It doesn't sound so user-friendly, but it is; buyers and sellers simply install an easy-to-use application on their home computers that reads the blockchain and makes product listings simple to create and locate. (NXT FreeMarket, which launched in October 2014, utilizes an alternative form of cryptocurrency called NXT that's similar to Bitcoin in most ways.) As of mid-February, about 1,000 users had downloaded NXT's client application and were trading approximately three or four items per week.

OpenBazaar's developers took a different approach to creating a decentralized peer-to-peer platform. Its product listings aren't stored in the blockchain; rather, they live on each seller's home hard drive. Users simply run an application that works like BitTorrent, a popular technology that lets strangers share files directly with each other. BitTorrent is commonly used for illegally sharing copyrighted videos. It's entirely peer-to-peer and doesn't route through a central server, so big media companies are virtually powerless to stop its use. The same is true of OpenBazaar, which launched last August in beta.

OpenBazaar does use Bitcoin to resolve the inevitable conflicts that arise when people sell things to each other. Bitcoins are stored at a virtual address, and a secret password is required to transfer funds from one address to another. OpenBazaar requires buyers to transfer payment to an escrow address that has not one but three passwords; the combination of any two releases the funds. The buyer and seller both hold one password, so when both parties are satisfied, they can agree to transfer payment out of escrow to the seller.

If a dispute arises, however, the network assigns an independent arbitrator, who holds the third key. The arbitrator breaks the tie by transferring the money to one of the two parties (after first sending a percentage into his or her account as a fee).

Centralized marketplace operators, such as Uber, Etsy, eBay, and Airbnb, also perform the essential function of reputation tracking. They solicit reviews from buyers after each sale is complete and tabulate the results. This helps ensure that the stranger getting into your car or staying in your spare bedroom isn't planning to rob you, or worse.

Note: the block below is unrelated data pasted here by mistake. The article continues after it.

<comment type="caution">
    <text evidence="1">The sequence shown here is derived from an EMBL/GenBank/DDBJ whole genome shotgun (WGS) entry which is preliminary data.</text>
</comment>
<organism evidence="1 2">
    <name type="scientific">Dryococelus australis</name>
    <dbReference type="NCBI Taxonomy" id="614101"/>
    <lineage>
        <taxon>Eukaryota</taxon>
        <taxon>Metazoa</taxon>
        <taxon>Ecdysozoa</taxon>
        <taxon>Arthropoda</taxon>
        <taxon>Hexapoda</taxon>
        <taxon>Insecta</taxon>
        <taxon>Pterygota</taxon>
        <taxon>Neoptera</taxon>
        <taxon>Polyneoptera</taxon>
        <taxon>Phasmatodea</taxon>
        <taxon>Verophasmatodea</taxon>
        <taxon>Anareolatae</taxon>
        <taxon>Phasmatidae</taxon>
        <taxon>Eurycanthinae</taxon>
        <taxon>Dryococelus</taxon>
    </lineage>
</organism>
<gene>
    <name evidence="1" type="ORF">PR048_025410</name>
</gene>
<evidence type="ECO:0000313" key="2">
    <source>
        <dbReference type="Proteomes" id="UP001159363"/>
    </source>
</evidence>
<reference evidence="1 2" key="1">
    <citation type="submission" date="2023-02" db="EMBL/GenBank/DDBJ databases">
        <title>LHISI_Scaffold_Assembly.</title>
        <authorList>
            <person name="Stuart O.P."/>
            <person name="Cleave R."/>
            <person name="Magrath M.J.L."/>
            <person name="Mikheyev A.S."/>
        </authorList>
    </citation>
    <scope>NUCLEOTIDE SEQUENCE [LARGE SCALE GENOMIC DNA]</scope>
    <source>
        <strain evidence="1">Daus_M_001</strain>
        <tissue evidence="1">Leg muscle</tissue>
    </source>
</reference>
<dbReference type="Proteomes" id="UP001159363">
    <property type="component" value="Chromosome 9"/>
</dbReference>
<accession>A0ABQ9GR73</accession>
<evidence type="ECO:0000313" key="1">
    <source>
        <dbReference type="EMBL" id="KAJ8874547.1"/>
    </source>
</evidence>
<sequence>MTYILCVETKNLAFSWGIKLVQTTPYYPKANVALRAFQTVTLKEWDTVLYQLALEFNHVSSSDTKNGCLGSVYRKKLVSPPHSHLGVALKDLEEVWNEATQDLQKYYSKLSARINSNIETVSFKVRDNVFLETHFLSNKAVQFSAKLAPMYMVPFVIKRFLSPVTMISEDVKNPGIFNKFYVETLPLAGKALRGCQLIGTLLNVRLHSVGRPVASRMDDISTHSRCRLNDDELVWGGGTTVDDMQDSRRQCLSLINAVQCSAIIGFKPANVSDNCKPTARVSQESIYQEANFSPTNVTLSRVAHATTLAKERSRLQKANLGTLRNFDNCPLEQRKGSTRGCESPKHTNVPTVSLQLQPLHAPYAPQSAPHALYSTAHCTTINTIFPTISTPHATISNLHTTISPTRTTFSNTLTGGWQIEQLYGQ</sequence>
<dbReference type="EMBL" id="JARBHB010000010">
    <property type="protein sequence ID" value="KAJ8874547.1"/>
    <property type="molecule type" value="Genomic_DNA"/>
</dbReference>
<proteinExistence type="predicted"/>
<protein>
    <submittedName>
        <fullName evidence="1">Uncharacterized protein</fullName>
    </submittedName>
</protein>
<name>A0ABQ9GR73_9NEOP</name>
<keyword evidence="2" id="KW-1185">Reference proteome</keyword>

Users of decentralized peer-to-peer marketplaces are anonymous, so they're not accountable for what they say, which is why review systems pose a unique challenge in these networks.

Brian Hoffman says that OpenBazaar is considering a system that allows its participants to "burn" bitcoins, or take them permanently out of circulation by sending them to dead addresses that nobody owns. The idea is that by destroying some of their money, users prove their commitment to the network—demonstrating that they have skin in the game—so their ratings and reviews are given more weight. This would also weed out spammers and trolls. Hoffman is working on another approach that would mimic Google's page-ranking system by basing users' reputations on whom they've done business with, and then whom those people did business with, and so on, to create a pyramid of trust.

If They Build It, Who Will Come?

There's karmic justice to the notion of using computer code to make the jobs of Silicon Valley executives irrelevant, but are consumers really clamoring for a service to duplicate what eBay already does so well? Hoffman says saving money will be a big enticement: eBay generally takes at least 10 percent of every sale, while OpenBazaar, which has no shareholders, creditors, or paid staffers, is free to use.

Privacy is another selling point. Stored on eBay's servers are the identities, payment information, and buying histories of all its users. The company is known to routinely hand over information to the government—in fact, it maintains a separate portal to make it easy for law enforcement agencies to query eBay's servers. Decentralized peer-to-peer marketplaces have no servers and keep no information on their users whatsoever. And all the personal information traveling through the network is encrypted.

Mr. Knuckle, the pseudonym of one of the lead developers of NXT FreeMarket, says the project is an effort "to route around the system and do the things you should be allowed to do, like trade peacefully." A self-described anarchist who says he isn't breaking the law, Mr. Knuckle still won't reveal his identity because "I don't trust the government not to come and arrest me anyway and stick me in a cage where I can be raped."